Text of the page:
“Wanna Hear A Story About Why Me And This B**ch Here Fell Out?”
The opening line to Janicza Bravo’s Zola immediately sets the tone for this wild ride of a film and yet nothing could prepare me for what was about to follow. Based on a series of 148 tweets from A’Ziah-Monae “Zola” King, Zola is the first adaptation of a Twitter thread and does not disappoint. To read the original set of tweets you can go to this link, but I would wait until after watching the film because a lot of the suspense will be ruined otherwise and like Zola says…
“It’s kind of long but full of suspense”Zola, 2021
Nominated for the Grand Jury Prize at Sundance Film Festival in January 2020 Zola is the tale of Aziah “Zola” Wells, an exotic dancer whos glamourous road trip to dance in Florida turns into a crazy adventure with an idiot boyfriend, a pimp, and some Tampa gangsters. The chaotic nature of the story is depicted accurately with fast cuts, messy dialogue, and various explicit montages that when the credits rolled, I was left with a sense of relief that the rollercoaster was finally over. But that’s not to say I didn’t enjoy the ride while I was on it.
The characters whilst almost caricatures still managed to come off believable channelling those key factors we come to recognise in the stereotypes of the people they portrayed. Taylour Paige was a standout as the title role, Riley Keough was suitably ditzy as her friend Stefani, Colman Domingo equally intimidating as pimp X, and Nick Braun as the idiot boyfriend was particularly on point with his comic delivery. Overall, the cast worked exceptionally hard to tell such a crazy story in a way that was both unbelievable and completely believable, side splitting funny and face droppingly serious.
As a film based heavily on content pulled direct from the internet Bravo introduced elements of buzzing notification sounds throughout the film which are used both as comedically timed interludes between dialogue and as a constant reminder of the source material. She also introduced an innovative way to portray a text message conversation that didn’t involve those on-screen text boxes for once. Using the camera as the point of view from the phone closing the actor in a close-up box and having them articulate the messages they were typing out loud was a refreshing take on something we are seeing more commonly in modern cinema. It allowed for the intention behind the text to come out which as we learn is integral to the storytelling. In general, the cinematography by Ari Wegner adds to the chaotic nature of the story with some very mind bending angles the overall neon aesthetic feels like you are riding a kind of high all the way from start to finish.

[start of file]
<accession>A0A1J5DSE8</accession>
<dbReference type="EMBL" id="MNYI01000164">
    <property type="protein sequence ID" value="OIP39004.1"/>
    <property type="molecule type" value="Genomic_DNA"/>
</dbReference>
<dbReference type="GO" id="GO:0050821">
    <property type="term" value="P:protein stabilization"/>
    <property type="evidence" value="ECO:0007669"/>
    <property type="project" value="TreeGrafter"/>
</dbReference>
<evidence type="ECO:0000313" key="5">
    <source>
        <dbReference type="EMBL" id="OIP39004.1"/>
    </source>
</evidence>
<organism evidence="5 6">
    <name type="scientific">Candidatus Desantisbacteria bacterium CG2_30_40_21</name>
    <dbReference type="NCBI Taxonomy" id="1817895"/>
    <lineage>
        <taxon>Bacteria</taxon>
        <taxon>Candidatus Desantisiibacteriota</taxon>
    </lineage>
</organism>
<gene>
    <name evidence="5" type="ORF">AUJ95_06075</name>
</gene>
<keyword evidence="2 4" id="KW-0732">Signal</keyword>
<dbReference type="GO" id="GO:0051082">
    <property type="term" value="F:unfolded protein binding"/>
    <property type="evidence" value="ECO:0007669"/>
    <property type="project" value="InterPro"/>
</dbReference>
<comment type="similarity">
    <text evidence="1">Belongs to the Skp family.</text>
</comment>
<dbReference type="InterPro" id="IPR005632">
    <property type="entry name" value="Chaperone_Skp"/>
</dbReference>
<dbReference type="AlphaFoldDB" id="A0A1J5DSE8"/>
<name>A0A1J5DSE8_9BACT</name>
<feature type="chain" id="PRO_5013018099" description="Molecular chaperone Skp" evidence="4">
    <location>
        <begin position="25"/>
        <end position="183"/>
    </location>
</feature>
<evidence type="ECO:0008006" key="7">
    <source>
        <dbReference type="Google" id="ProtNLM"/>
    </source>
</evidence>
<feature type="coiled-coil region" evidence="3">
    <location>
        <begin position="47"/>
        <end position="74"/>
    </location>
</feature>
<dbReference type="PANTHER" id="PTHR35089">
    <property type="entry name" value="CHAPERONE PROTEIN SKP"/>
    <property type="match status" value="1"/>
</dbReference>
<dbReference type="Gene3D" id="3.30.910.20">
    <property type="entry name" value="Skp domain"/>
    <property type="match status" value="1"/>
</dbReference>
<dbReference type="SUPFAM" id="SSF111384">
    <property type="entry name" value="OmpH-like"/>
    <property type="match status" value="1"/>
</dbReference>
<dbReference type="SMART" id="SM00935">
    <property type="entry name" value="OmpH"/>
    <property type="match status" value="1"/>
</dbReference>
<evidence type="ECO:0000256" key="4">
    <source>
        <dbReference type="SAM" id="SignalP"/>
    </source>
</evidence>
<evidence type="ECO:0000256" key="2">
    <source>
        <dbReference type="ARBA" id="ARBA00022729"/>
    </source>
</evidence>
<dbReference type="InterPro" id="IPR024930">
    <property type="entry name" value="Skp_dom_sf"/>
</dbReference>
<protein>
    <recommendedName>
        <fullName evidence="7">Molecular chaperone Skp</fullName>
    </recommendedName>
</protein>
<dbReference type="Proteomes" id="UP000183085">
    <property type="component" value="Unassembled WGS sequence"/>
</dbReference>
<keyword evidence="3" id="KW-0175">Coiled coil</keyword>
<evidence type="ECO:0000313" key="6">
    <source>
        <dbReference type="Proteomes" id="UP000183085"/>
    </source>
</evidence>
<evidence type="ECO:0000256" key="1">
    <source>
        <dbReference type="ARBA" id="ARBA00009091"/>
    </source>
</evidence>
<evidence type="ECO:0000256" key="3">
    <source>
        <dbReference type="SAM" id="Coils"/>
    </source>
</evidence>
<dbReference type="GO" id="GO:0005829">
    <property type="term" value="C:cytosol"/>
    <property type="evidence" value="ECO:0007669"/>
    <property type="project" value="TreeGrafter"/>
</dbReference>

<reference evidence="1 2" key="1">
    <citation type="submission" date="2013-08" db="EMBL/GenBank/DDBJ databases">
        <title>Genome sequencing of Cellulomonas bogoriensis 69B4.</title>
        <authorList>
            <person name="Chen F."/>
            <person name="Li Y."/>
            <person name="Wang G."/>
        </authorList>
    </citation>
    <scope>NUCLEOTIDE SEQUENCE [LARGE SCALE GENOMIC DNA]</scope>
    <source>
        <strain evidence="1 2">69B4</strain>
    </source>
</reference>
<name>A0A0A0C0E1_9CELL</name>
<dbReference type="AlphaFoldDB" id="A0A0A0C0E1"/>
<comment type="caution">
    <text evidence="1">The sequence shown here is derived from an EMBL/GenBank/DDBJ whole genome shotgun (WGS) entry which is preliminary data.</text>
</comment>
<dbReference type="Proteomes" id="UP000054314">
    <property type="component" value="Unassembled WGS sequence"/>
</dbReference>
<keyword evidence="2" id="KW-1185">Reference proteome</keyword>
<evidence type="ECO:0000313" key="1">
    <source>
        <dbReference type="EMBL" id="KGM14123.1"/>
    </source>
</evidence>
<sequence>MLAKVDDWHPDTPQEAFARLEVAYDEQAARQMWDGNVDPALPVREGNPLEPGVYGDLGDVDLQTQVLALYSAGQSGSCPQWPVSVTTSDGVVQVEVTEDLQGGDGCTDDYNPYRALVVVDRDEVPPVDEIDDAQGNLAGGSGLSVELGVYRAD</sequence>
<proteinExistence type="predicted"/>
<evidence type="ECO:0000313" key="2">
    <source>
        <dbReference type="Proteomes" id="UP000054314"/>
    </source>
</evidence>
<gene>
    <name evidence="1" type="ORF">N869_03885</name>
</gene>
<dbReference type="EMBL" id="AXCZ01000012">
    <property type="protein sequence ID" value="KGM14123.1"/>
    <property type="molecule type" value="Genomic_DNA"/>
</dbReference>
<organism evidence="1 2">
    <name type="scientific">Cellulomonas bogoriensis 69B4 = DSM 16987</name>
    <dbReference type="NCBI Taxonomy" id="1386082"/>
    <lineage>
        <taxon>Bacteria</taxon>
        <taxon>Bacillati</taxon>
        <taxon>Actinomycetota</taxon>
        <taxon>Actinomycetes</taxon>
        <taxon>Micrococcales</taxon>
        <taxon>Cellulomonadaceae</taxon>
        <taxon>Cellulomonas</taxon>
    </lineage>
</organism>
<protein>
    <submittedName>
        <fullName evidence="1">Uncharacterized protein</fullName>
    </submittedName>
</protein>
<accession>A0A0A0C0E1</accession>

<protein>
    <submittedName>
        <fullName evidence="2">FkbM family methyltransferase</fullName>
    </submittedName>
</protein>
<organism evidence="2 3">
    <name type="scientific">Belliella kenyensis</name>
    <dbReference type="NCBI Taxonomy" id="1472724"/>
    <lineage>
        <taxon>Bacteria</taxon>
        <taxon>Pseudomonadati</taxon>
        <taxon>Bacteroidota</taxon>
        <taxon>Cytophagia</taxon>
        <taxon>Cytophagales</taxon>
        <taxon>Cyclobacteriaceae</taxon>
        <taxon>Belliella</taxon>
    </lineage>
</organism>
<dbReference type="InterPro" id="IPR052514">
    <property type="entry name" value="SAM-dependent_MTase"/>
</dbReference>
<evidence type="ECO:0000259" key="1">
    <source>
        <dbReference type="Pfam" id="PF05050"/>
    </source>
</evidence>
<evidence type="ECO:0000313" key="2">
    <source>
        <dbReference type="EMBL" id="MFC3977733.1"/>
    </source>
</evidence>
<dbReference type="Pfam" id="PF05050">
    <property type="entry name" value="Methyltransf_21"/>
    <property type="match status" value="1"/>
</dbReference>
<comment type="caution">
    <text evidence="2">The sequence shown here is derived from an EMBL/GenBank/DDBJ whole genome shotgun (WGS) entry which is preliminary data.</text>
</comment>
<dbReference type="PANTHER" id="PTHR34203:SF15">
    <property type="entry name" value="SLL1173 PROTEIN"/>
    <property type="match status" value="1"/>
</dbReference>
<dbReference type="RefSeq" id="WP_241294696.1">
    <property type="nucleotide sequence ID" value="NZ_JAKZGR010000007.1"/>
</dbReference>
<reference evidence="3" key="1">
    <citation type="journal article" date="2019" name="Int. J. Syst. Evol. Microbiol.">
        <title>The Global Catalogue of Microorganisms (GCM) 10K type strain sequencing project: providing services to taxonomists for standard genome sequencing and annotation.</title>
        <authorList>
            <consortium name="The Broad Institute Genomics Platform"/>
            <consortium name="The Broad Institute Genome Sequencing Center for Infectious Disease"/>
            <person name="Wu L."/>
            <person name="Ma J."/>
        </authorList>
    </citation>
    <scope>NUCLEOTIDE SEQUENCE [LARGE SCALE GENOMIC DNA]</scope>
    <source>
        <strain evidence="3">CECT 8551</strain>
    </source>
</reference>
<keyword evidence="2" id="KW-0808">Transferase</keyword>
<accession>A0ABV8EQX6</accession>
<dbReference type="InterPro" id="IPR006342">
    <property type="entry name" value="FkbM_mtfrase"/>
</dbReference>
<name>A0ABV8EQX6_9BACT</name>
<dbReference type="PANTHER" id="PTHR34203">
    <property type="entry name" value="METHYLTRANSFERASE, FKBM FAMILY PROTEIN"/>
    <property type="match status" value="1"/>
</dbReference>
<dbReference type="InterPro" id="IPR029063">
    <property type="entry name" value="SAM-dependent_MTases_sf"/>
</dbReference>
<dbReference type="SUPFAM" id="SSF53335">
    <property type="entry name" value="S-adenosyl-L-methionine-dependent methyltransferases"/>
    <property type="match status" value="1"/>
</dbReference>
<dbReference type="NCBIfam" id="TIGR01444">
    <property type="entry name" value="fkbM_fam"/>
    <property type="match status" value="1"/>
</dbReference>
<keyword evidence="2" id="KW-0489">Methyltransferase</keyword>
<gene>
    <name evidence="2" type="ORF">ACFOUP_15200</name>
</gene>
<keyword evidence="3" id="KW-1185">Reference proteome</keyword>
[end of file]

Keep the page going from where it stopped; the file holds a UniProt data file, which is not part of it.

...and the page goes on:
I heard Bravo discuss in an interview that she wanted the film to exist in a space where there was no judgement. Obviously covering the topic of sex work Zola ran the risk of running into exploitation territory, but I can confidently say that Bravo achieved her aim. We even, refreshingly, get an equal amount of male and female nudity, which I wouldn’t want to solely put on the fact that the film has a female director but it did feel like in a story that focuses on work that is all about servicing the male gaze having a female perspective gave it a realistic edge that successfully avoided objectifying either gender.
As a comedy it succeeds. As an adaptation of a series of tweets it succeeds. As a showcase of the immense talent of this cast and crew it succeeds. Zola is the best possible blend of great performances, strong direction, clear artistic vision, and quality execution achieving a comedy that still somehow had a subtle message around a serious topic. I was thoroughly on the edge of my seat and laughing both in humour and sometimes awkward un-comfortability. It wasn’t particularly long as far as films go but darn it sure was full of suspense.
All sessions at Sydney Film Festival have sold out but you can watch Zola on Amazon Prime and see it in Aussie cinemas from November 18th 2021